McDonald's: "If the US wins, you win!"

Before the start of the 1984 Olympics, McDonald's came up with the idea of giving away free food for every medal that the United States won during the Games.

After purchasing an item at the fast food chain, customers would get a scratch card with an Olympic event on it. If the US team won gold in that event, the customer would get a free Big Mac; silver won free french fries; and bronze won a soft drink.

Based on the 1976 medal tally, in which the US team won 94 medals – 34 of which were gold – McDonald's was set to make a healthy return on its promotion.

However, unbeknownst to the marketing team at the time, East Germany and a number of Eastern Bloc countries decided to boycott the Games for political reasons, leading to the States winning an unexpected 174 medals, 83 of which were gold.

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As a result, McDonald's was forced to give away more free food and drink than expected, including double the number of Big Macs.

Coca-Cola: soggy banknotes

Coke ended its campaign after only three weeks due to the negative publicity regarding faulty cans. Photo / Getty Images
Coke ended its campaign after only three weeks due to the negative publicity regarding faulty cans. Photo / Getty Images

In 1990, Coca-Cola's marketing team came up with the idea of hiding banknotes inside special mechanical cans, which were dubbed "MagiCans".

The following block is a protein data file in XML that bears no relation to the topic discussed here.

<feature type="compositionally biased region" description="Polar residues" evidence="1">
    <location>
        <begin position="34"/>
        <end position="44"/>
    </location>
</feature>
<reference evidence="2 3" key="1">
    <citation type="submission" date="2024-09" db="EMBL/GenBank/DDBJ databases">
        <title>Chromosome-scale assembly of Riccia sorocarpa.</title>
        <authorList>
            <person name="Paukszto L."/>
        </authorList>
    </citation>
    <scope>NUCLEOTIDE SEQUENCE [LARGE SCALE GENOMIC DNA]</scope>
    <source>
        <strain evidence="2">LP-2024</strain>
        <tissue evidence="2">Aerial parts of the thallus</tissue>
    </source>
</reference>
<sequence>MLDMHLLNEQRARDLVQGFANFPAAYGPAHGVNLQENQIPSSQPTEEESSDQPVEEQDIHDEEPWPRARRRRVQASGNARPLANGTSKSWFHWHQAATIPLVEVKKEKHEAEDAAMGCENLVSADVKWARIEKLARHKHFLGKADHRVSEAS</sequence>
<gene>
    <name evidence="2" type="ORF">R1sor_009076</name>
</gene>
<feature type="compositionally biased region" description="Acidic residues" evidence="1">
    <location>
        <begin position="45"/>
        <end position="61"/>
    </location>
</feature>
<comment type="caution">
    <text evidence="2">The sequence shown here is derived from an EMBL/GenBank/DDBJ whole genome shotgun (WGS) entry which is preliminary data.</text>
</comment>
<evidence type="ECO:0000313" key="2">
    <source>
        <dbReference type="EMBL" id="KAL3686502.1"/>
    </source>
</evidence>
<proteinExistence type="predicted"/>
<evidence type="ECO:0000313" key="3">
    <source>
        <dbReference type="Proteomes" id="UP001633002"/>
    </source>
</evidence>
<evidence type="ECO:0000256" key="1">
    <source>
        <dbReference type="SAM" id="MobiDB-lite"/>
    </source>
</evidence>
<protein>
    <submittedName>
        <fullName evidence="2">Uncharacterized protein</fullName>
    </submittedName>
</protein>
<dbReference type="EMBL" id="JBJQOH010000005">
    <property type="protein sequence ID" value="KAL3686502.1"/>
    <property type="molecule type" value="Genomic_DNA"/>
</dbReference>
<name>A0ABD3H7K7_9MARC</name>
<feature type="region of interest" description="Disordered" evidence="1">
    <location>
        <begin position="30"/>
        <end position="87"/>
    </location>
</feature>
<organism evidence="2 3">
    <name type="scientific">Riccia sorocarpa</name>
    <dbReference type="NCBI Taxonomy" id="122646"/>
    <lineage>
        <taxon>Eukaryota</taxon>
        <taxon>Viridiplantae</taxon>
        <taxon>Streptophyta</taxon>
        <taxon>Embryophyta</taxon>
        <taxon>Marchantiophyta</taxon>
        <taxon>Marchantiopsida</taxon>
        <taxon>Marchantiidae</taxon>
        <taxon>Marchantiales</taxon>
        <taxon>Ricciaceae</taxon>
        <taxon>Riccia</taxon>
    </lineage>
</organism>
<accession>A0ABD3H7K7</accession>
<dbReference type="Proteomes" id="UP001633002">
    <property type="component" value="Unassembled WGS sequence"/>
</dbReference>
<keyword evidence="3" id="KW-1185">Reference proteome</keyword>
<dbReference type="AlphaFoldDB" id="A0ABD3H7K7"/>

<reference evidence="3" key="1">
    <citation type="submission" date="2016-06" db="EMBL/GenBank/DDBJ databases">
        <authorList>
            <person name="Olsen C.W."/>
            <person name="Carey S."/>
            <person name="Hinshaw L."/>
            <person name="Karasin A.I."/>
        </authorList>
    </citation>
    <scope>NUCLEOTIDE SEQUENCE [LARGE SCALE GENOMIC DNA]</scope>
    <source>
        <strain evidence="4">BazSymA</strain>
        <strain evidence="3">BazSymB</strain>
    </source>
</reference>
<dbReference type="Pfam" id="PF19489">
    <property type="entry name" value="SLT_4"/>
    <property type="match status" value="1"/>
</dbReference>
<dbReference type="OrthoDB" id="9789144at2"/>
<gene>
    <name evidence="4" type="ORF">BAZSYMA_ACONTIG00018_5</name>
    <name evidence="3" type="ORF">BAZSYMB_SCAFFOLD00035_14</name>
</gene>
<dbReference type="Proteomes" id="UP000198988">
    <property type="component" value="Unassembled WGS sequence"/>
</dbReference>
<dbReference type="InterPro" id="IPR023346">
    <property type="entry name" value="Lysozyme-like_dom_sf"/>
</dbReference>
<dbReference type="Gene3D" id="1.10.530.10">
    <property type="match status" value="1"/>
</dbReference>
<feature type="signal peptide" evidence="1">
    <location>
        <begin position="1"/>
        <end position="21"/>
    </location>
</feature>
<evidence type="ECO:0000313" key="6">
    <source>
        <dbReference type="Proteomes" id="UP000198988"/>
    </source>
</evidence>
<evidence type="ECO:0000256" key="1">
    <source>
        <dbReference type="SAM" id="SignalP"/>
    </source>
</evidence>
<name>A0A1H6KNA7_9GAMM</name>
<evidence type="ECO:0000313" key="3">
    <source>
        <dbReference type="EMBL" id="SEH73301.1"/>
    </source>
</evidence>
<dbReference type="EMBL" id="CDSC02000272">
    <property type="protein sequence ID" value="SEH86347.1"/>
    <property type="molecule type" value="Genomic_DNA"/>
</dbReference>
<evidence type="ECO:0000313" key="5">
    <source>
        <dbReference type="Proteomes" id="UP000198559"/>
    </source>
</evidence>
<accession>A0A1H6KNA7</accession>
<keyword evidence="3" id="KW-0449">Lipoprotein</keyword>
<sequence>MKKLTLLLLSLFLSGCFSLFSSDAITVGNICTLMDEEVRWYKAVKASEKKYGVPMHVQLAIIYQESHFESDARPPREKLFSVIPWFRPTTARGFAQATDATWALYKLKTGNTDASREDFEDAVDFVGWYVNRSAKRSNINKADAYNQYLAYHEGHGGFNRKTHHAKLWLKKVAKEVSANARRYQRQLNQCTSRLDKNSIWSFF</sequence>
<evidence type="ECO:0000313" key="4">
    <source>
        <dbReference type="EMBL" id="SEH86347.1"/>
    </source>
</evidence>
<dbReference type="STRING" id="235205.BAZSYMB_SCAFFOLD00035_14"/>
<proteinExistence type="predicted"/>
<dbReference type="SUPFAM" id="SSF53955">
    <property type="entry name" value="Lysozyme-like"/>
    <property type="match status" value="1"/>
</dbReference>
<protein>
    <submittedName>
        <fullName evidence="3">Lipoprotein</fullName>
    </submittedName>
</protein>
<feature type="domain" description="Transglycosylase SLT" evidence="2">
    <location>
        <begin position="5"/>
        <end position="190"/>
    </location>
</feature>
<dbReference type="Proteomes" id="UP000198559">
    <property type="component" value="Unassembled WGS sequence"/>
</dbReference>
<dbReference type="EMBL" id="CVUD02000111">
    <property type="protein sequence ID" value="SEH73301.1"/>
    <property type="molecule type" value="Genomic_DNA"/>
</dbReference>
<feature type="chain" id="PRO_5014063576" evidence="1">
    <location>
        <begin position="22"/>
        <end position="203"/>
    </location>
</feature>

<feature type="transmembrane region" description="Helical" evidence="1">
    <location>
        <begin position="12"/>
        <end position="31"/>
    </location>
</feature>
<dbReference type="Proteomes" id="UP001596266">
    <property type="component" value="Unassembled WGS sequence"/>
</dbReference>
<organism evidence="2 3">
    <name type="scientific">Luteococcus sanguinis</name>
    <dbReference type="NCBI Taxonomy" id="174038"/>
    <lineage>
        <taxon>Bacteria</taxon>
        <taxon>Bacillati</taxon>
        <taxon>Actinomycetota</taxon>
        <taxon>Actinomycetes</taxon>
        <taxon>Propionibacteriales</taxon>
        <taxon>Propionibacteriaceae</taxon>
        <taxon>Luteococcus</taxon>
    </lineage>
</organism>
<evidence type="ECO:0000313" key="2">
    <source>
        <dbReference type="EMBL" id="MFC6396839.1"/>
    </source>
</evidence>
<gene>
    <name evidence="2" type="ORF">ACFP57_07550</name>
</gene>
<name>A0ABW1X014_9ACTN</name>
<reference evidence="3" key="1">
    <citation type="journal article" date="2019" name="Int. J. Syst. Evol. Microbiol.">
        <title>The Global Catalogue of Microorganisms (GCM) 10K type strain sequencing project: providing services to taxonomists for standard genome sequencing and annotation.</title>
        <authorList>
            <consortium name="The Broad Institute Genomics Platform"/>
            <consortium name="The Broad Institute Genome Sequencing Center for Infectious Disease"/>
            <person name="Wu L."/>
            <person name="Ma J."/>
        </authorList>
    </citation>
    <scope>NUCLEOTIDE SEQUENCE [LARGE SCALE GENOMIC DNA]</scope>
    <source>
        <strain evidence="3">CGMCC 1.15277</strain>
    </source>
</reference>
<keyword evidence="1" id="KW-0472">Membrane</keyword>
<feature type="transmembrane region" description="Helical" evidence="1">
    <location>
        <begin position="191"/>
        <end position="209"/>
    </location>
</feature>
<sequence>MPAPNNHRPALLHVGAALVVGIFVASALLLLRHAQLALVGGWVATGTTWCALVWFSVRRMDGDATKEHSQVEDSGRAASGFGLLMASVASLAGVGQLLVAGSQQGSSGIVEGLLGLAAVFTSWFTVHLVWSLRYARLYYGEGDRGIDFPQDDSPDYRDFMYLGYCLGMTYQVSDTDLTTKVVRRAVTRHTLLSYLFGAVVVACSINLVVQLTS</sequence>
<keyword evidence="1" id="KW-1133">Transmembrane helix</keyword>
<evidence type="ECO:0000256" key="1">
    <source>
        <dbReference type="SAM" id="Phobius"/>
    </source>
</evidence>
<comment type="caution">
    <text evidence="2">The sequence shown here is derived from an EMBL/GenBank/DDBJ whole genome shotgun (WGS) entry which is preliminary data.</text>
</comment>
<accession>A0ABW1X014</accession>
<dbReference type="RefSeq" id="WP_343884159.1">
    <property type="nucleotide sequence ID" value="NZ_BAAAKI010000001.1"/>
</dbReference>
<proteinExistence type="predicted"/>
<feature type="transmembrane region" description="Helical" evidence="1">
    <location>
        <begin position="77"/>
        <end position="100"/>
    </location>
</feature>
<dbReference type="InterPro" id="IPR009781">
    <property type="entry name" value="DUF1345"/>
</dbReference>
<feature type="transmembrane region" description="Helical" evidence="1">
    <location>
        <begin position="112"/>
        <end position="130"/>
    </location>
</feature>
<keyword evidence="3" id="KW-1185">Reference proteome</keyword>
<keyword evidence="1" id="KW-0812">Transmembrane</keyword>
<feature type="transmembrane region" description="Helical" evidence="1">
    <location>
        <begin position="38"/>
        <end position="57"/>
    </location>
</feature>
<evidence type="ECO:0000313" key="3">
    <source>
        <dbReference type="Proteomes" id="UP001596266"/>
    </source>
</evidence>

Notes ranging from US$1 ($1.48) to US$500 were put in the cans, as well as gift vouchers, which were spring-loaded and would pop out once the can was opened.

Though initially the marketing stunt was a success, leading to a rise in sales, multiple winners began to complain of receiving soggy and "foul-smelling" money because faulty seals had caused the notes to come into contact with the liquid.

Coke ended the campaign after only three weeks due to the negative publicity regarding faulty cans.

The Hoover Company: free flights to America

The marketing campaign ended up costing The Hoover Company a whopping £48 million ($93.8m). Photo / Getty Images
The marketing campaign ended up costing The Hoover Company a whopping £48 million ($93.8m). Photo / Getty Images

In 1992, the British division of The Hoover Company decided to drum up sales during the pre-Christmas lull.

The marketing team launched a promotion to give anyone who spent at least £100 on a Hoover product free return flights to the US for two people.

The promotion was so popular that instead of attracting the 50,000 shoppers expected, more than 200,000 people bought a Hoover product in return for the free flight.

The marketing campaign ended up costing the company a whopping £48 million ($93.8m), and the majority of people who took up the offer did so because the flights were worth significantly more than £100 – not because they wanted the actual appliance.

American Airlines: unlimited first-class travel

One customer flew 16 round trips from Chicago to London in a 25-day period. Photo / 123RF
One customer flew 16 round trips from Chicago to London in a 25-day period. Photo / 123RF